The Nirbhaya incident changed something inside many of us. I think it shook up our hopes and belief in an equal opportunity world. I remember feeling so angry yet so helpless as violations seemed to surface all around me.
Violation of one person by another. Of space, of body, of mind, of respect, of identity. On screen – off screen – everywhere.
Now as another woman braves her experience, I am a mute witness once again. For every such incident that is reported, thousands of violating moments remain unreported every day. How many girls have bitten back anger and tears even as they have been touched or commented upon in public spaces by strangers? Isn’t molestation, rape and sexual assault an extension of such violating behavior? If one is condoned, the other is bound to follow.
After the heinous acts, further violation comes from individuals who shamelessly air on media their chauvinistic perspectives about the incidents. They puke all over on social media staining public thought with their yellowed insides. Equal rights, gender sensitivity and bias awareness seem beyond their grey cells but what about basic humaneness?
And finally when it comes to solutions – most advice is about how women should behave, dress, act, speak, react, or not react to such situations. Most families tell their girls not to react for fear of stigma – families who are supposed to nurture children and help them grow. So what are we really telling our future generations about courage & cowardice? Amongst all this am thankful for men & women who speak up against bias and call for corrective action.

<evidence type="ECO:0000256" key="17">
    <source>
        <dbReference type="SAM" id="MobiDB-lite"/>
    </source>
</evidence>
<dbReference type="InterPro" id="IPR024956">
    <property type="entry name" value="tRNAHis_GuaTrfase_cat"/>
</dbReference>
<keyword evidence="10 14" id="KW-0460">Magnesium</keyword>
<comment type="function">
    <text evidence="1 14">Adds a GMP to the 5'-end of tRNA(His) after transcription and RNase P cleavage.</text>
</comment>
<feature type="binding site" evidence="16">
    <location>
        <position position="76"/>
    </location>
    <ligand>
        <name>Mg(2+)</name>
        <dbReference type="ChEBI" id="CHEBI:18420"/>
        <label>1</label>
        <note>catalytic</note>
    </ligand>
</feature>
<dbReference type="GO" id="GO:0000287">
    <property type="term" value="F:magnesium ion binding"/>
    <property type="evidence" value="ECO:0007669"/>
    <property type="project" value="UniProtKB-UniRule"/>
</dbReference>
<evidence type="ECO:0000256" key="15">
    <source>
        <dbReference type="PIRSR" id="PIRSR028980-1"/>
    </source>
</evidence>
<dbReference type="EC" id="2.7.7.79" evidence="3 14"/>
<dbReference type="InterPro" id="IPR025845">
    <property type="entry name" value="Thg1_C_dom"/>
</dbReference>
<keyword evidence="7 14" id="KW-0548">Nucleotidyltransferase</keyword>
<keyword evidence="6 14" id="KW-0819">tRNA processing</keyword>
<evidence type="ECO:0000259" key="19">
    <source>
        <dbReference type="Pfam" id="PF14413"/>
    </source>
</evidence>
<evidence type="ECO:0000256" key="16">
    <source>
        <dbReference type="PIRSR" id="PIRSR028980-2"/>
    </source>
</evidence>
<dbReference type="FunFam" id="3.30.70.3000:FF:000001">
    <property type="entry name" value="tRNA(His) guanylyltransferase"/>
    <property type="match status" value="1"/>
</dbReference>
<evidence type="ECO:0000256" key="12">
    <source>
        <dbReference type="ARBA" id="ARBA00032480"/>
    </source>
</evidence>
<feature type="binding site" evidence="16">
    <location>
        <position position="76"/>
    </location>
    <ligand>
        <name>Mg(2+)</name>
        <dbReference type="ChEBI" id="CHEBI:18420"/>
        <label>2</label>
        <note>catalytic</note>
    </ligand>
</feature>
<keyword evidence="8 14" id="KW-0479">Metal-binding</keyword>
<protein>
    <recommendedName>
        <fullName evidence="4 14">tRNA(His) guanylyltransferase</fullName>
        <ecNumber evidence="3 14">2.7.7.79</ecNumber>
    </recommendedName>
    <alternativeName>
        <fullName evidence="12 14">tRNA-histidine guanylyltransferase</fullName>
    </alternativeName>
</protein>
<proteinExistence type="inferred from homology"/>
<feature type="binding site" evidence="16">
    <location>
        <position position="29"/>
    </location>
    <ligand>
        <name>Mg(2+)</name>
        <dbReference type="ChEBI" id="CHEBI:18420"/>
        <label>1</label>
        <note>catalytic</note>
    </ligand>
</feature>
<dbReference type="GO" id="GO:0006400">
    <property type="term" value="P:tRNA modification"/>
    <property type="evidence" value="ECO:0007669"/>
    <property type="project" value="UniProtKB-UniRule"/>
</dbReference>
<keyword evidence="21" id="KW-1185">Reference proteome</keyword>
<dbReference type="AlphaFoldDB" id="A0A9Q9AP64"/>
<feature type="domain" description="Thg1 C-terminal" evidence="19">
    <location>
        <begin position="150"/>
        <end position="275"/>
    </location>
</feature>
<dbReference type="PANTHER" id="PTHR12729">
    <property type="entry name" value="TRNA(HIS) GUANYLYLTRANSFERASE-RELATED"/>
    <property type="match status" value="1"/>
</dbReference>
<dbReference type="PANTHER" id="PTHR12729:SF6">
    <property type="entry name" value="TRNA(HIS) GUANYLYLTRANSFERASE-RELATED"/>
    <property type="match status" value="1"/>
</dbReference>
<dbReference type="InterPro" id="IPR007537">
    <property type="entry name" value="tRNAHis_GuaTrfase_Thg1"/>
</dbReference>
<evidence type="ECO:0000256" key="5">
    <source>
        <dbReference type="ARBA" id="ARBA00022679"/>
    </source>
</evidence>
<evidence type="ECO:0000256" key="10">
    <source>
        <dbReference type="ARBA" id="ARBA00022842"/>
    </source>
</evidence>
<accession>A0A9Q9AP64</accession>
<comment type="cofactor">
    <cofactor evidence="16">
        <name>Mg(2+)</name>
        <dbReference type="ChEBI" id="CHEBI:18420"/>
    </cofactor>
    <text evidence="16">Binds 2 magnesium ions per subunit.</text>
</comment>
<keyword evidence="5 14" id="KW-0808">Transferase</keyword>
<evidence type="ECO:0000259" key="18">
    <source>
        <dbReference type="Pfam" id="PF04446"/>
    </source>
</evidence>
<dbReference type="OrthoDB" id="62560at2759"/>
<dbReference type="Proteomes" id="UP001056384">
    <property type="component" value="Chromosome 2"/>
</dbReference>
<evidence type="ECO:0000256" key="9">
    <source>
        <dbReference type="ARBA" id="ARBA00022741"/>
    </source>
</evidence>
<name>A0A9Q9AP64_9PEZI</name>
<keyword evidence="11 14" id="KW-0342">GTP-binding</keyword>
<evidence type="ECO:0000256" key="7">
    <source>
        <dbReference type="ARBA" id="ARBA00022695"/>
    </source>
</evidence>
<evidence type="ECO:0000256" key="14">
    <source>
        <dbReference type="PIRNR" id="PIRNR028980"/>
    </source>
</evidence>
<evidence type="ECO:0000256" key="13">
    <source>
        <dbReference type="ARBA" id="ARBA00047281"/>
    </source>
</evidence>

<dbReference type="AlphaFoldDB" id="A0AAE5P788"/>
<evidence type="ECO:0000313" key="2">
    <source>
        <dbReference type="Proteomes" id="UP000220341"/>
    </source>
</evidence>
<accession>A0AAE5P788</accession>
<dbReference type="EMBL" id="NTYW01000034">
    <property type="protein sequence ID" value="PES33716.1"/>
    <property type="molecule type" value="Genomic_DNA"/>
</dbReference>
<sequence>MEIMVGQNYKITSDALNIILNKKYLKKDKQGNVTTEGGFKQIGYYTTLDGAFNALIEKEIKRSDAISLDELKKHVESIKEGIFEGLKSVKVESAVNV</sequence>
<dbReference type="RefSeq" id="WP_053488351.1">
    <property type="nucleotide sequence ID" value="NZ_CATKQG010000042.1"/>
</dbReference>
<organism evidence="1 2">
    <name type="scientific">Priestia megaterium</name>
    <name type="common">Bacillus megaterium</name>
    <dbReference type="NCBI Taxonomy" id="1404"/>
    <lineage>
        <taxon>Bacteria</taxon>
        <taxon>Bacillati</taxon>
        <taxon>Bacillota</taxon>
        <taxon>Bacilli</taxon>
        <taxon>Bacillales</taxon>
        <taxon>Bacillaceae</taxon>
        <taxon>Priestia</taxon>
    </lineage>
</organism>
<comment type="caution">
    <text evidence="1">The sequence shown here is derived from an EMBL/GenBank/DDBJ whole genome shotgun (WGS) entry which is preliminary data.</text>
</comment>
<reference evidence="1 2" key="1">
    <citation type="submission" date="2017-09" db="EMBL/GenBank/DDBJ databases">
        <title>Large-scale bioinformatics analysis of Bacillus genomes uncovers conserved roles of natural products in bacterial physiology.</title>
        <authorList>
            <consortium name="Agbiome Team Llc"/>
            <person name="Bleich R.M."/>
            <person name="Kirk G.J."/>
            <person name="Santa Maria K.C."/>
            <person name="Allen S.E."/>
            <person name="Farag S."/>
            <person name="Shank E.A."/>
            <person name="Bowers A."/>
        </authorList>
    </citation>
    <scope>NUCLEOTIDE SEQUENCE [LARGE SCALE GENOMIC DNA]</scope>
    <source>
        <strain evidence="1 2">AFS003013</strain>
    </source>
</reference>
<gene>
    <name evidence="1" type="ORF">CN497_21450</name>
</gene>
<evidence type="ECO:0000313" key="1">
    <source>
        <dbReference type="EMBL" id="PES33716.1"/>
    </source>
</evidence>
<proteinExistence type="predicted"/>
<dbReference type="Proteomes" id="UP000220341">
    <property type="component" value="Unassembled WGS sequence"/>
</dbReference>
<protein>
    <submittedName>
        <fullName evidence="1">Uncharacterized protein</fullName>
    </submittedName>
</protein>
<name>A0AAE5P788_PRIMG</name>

But isn’t it time to look at WHO is committing the violations? Are these aliens who are violating our vulnerable ones? NO. They are persons who are born among us, live among us, look like us and are in many ways like us. We need to recognize the problem lies with us. We need to recognize that it is not about just targeting one gender as both genders have played roles in the creation of this monster. We may have inherited an unequal world but as long as we haven’t done anything to change it, we are part of the problem.
The latest report of such violation is yet another slap in our faces. She has faced it with real courage and done her part to report the perpetrators. But even with all this anger and desperation for change, what have we done?
Are we going to sit as spectators to the ensuing discussion circus?
Are we going to rant & rave on social media and then simply… sign out?
Or are we going to do something to make a difference?
Some of us are getting together to make a small start in Kerala. A start from the root of the problem. A start that involves bringing empowerment to girls and empathy to boys. School by school, family by family. If you would like to be part of the change, write to us on firstname.lastname@example.org.
If we don’t find the courage now, we will remain among those cowards.